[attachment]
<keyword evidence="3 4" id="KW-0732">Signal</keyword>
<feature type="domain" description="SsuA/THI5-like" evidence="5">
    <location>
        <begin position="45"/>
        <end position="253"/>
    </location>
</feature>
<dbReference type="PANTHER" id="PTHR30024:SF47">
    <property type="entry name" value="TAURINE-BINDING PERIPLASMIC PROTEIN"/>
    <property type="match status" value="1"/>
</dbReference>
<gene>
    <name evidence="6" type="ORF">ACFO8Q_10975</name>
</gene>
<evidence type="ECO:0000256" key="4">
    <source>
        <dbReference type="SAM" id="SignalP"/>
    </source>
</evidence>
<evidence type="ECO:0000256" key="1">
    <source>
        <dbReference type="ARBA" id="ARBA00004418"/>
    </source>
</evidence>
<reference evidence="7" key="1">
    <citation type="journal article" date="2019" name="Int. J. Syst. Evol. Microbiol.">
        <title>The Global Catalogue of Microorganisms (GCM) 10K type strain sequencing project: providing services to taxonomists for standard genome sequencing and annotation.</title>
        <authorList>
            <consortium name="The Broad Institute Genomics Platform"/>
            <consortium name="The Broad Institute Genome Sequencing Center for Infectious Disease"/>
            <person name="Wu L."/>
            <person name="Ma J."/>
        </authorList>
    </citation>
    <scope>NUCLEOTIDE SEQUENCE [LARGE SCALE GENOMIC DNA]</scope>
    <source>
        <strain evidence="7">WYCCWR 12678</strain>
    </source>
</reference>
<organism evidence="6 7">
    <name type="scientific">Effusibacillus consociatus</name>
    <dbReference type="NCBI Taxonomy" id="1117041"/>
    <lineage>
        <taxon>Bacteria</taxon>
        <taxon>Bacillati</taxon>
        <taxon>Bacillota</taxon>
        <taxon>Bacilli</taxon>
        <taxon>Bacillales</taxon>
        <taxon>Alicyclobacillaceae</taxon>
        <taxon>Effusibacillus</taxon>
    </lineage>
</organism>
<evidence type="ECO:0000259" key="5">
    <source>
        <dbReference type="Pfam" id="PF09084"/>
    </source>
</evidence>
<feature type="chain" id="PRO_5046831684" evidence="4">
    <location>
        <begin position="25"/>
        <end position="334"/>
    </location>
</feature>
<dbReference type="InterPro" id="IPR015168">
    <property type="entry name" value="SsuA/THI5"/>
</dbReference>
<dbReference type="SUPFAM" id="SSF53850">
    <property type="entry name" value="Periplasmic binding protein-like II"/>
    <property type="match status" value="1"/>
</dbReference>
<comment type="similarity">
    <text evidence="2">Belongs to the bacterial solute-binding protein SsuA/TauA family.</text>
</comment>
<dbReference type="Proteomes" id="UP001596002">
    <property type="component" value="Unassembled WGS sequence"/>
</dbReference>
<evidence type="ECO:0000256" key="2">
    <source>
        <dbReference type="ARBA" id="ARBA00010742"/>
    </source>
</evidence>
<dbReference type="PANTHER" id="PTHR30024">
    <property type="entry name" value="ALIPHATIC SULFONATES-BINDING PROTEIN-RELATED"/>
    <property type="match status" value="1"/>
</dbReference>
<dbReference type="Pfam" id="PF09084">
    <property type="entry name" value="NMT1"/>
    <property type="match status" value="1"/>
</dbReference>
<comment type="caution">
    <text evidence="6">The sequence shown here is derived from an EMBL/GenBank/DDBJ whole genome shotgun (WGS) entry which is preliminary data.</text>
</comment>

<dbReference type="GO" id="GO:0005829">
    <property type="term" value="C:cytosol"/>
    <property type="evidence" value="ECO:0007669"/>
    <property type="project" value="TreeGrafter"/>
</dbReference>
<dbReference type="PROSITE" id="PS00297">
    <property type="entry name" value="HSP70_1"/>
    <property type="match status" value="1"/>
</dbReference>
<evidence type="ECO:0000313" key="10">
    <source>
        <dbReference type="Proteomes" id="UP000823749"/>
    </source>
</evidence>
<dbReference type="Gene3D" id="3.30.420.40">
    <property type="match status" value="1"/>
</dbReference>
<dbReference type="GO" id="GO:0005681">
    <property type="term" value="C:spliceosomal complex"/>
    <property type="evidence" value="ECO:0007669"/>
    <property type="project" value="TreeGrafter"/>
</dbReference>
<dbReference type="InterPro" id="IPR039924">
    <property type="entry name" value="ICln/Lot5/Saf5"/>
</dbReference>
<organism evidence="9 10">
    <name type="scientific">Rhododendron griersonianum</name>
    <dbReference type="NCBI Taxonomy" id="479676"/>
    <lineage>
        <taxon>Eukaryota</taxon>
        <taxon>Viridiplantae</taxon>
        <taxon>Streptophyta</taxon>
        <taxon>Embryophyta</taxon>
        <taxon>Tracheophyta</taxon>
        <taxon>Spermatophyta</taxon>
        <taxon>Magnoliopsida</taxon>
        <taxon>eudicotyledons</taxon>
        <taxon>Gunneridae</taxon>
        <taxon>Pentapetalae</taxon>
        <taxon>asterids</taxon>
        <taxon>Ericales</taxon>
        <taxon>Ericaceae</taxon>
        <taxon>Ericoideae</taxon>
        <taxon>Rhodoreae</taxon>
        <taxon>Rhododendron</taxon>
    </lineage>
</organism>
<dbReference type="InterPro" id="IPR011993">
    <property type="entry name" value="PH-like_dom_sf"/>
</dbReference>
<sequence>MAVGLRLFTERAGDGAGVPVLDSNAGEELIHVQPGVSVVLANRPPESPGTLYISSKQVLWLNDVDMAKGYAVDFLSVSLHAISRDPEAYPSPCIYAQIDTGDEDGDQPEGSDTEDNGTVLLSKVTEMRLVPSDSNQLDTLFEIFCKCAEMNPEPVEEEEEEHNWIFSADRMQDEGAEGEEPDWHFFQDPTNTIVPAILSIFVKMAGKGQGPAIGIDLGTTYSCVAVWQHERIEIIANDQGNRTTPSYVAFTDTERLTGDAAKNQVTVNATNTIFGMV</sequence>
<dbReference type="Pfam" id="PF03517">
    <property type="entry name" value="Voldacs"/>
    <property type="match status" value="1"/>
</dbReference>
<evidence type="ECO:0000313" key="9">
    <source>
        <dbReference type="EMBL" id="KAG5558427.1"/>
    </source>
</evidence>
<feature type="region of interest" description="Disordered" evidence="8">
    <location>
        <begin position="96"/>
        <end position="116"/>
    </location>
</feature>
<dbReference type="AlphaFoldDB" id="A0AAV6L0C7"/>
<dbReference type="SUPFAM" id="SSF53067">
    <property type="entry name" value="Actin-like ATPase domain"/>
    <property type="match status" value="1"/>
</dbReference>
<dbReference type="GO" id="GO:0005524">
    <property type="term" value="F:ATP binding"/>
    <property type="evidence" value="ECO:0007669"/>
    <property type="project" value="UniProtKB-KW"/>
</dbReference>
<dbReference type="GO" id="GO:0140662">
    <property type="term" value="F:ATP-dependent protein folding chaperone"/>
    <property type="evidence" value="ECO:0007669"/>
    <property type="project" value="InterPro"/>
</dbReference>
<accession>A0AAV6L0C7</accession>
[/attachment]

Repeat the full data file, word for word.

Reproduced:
<keyword evidence="3 4" id="KW-0732">Signal</keyword>
<feature type="domain" description="SsuA/THI5-like" evidence="5">
    <location>
        <begin position="45"/>
        <end position="253"/>
    </location>
</feature>
<dbReference type="PANTHER" id="PTHR30024:SF47">
    <property type="entry name" value="TAURINE-BINDING PERIPLASMIC PROTEIN"/>
    <property type="match status" value="1"/>
</dbReference>
<gene>
    <name evidence="6" type="ORF">ACFO8Q_10975</name>
</gene>
<evidence type="ECO:0000256" key="4">
    <source>
        <dbReference type="SAM" id="SignalP"/>
    </source>
</evidence>
<evidence type="ECO:0000256" key="1">
    <source>
        <dbReference type="ARBA" id="ARBA00004418"/>
    </source>
</evidence>
<reference evidence="7" key="1">
    <citation type="journal article" date="2019" name="Int. J. Syst. Evol. Microbiol.">
        <title>The Global Catalogue of Microorganisms (GCM) 10K type strain sequencing project: providing services to taxonomists for standard genome sequencing and annotation.</title>
        <authorList>
            <consortium name="The Broad Institute Genomics Platform"/>
            <consortium name="The Broad Institute Genome Sequencing Center for Infectious Disease"/>
            <person name="Wu L."/>
            <person name="Ma J."/>
        </authorList>
    </citation>
    <scope>NUCLEOTIDE SEQUENCE [LARGE SCALE GENOMIC DNA]</scope>
    <source>
        <strain evidence="7">WYCCWR 12678</strain>
    </source>
</reference>
<organism evidence="6 7">
    <name type="scientific">Effusibacillus consociatus</name>
    <dbReference type="NCBI Taxonomy" id="1117041"/>
    <lineage>
        <taxon>Bacteria</taxon>
        <taxon>Bacillati</taxon>
        <taxon>Bacillota</taxon>
        <taxon>Bacilli</taxon>
        <taxon>Bacillales</taxon>
        <taxon>Alicyclobacillaceae</taxon>
        <taxon>Effusibacillus</taxon>
    </lineage>
</organism>
<evidence type="ECO:0000259" key="5">
    <source>
        <dbReference type="Pfam" id="PF09084"/>
    </source>
</evidence>
<feature type="chain" id="PRO_5046831684" evidence="4">
    <location>
        <begin position="25"/>
        <end position="334"/>
    </location>
</feature>
<dbReference type="InterPro" id="IPR015168">
    <property type="entry name" value="SsuA/THI5"/>
</dbReference>
<dbReference type="SUPFAM" id="SSF53850">
    <property type="entry name" value="Periplasmic binding protein-like II"/>
    <property type="match status" value="1"/>
</dbReference>
<comment type="similarity">
    <text evidence="2">Belongs to the bacterial solute-binding protein SsuA/TauA family.</text>
</comment>
<dbReference type="Proteomes" id="UP001596002">
    <property type="component" value="Unassembled WGS sequence"/>
</dbReference>
<evidence type="ECO:0000256" key="2">
    <source>
        <dbReference type="ARBA" id="ARBA00010742"/>
    </source>
</evidence>
<dbReference type="PANTHER" id="PTHR30024">
    <property type="entry name" value="ALIPHATIC SULFONATES-BINDING PROTEIN-RELATED"/>
    <property type="match status" value="1"/>
</dbReference>
<dbReference type="Pfam" id="PF09084">
    <property type="entry name" value="NMT1"/>
    <property type="match status" value="1"/>
</dbReference>
<comment type="caution">
    <text evidence="6">The sequence shown here is derived from an EMBL/GenBank/DDBJ whole genome shotgun (WGS) entry which is preliminary data.</text>
</comment>

<dbReference type="GO" id="GO:0005829">
    <property type="term" value="C:cytosol"/>
    <property type="evidence" value="ECO:0007669"/>
    <property type="project" value="TreeGrafter"/>
</dbReference>
<dbReference type="PROSITE" id="PS00297">
    <property type="entry name" value="HSP70_1"/>
    <property type="match status" value="1"/>
</dbReference>
<evidence type="ECO:0000313" key="10">
    <source>
        <dbReference type="Proteomes" id="UP000823749"/>
    </source>
</evidence>
<dbReference type="Gene3D" id="3.30.420.40">
    <property type="match status" value="1"/>
</dbReference>
<dbReference type="GO" id="GO:0005681">
    <property type="term" value="C:spliceosomal complex"/>
    <property type="evidence" value="ECO:0007669"/>
    <property type="project" value="TreeGrafter"/>
</dbReference>
<dbReference type="InterPro" id="IPR039924">
    <property type="entry name" value="ICln/Lot5/Saf5"/>
</dbReference>
<organism evidence="9 10">
    <name type="scientific">Rhododendron griersonianum</name>
    <dbReference type="NCBI Taxonomy" id="479676"/>
    <lineage>
        <taxon>Eukaryota</taxon>
        <taxon>Viridiplantae</taxon>
        <taxon>Streptophyta</taxon>
        <taxon>Embryophyta</taxon>
        <taxon>Tracheophyta</taxon>
        <taxon>Spermatophyta</taxon>
        <taxon>Magnoliopsida</taxon>
        <taxon>eudicotyledons</taxon>
        <taxon>Gunneridae</taxon>
        <taxon>Pentapetalae</taxon>
        <taxon>asterids</taxon>
        <taxon>Ericales</taxon>
        <taxon>Ericaceae</taxon>
        <taxon>Ericoideae</taxon>
        <taxon>Rhodoreae</taxon>
        <taxon>Rhododendron</taxon>
    </lineage>
</organism>
<dbReference type="InterPro" id="IPR011993">
    <property type="entry name" value="PH-like_dom_sf"/>
</dbReference>
<sequence>MAVGLRLFTERAGDGAGVPVLDSNAGEELIHVQPGVSVVLANRPPESPGTLYISSKQVLWLNDVDMAKGYAVDFLSVSLHAISRDPEAYPSPCIYAQIDTGDEDGDQPEGSDTEDNGTVLLSKVTEMRLVPSDSNQLDTLFEIFCKCAEMNPEPVEEEEEEHNWIFSADRMQDEGAEGEEPDWHFFQDPTNTIVPAILSIFVKMAGKGQGPAIGIDLGTTYSCVAVWQHERIEIIANDQGNRTTPSYVAFTDTERLTGDAAKNQVTVNATNTIFGMV</sequence>
<dbReference type="Pfam" id="PF03517">
    <property type="entry name" value="Voldacs"/>
    <property type="match status" value="1"/>
</dbReference>
<evidence type="ECO:0000313" key="9">
    <source>
        <dbReference type="EMBL" id="KAG5558427.1"/>
    </source>
</evidence>
<feature type="region of interest" description="Disordered" evidence="8">
    <location>
        <begin position="96"/>
        <end position="116"/>
    </location>
</feature>
<dbReference type="AlphaFoldDB" id="A0AAV6L0C7"/>
<dbReference type="SUPFAM" id="SSF53067">
    <property type="entry name" value="Actin-like ATPase domain"/>
    <property type="match status" value="1"/>
</dbReference>
<dbReference type="GO" id="GO:0005524">
    <property type="term" value="F:ATP binding"/>
    <property type="evidence" value="ECO:0007669"/>
    <property type="project" value="UniProtKB-KW"/>
</dbReference>
<dbReference type="GO" id="GO:0140662">
    <property type="term" value="F:ATP-dependent protein folding chaperone"/>
    <property type="evidence" value="ECO:0007669"/>
    <property type="project" value="InterPro"/>
</dbReference>
<accession>A0AAV6L0C7</accession>